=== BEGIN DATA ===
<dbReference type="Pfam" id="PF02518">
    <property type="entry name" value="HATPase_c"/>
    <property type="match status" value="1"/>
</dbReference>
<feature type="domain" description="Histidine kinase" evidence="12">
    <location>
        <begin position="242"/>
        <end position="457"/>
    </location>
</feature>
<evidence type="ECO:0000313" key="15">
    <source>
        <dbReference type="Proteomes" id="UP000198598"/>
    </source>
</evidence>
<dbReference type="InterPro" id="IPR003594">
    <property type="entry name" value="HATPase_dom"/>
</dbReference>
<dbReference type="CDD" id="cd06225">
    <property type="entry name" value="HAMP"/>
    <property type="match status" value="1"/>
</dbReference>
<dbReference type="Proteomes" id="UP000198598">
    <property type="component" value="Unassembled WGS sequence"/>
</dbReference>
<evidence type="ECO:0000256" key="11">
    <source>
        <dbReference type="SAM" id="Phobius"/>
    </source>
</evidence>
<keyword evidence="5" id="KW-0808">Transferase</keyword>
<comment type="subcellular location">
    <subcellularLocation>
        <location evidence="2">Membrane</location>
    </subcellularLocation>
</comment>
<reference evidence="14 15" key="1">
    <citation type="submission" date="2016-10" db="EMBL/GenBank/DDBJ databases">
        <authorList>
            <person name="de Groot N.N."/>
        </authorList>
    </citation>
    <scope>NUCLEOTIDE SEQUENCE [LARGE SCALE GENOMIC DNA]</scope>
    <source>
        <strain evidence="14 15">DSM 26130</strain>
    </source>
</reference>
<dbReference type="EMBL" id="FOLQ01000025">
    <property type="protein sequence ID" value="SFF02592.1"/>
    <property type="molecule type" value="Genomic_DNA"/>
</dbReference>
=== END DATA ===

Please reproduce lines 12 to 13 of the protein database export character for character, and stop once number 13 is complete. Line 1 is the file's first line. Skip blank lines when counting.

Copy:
    <source>
        <dbReference type="Proteomes" id="UP000198598"/>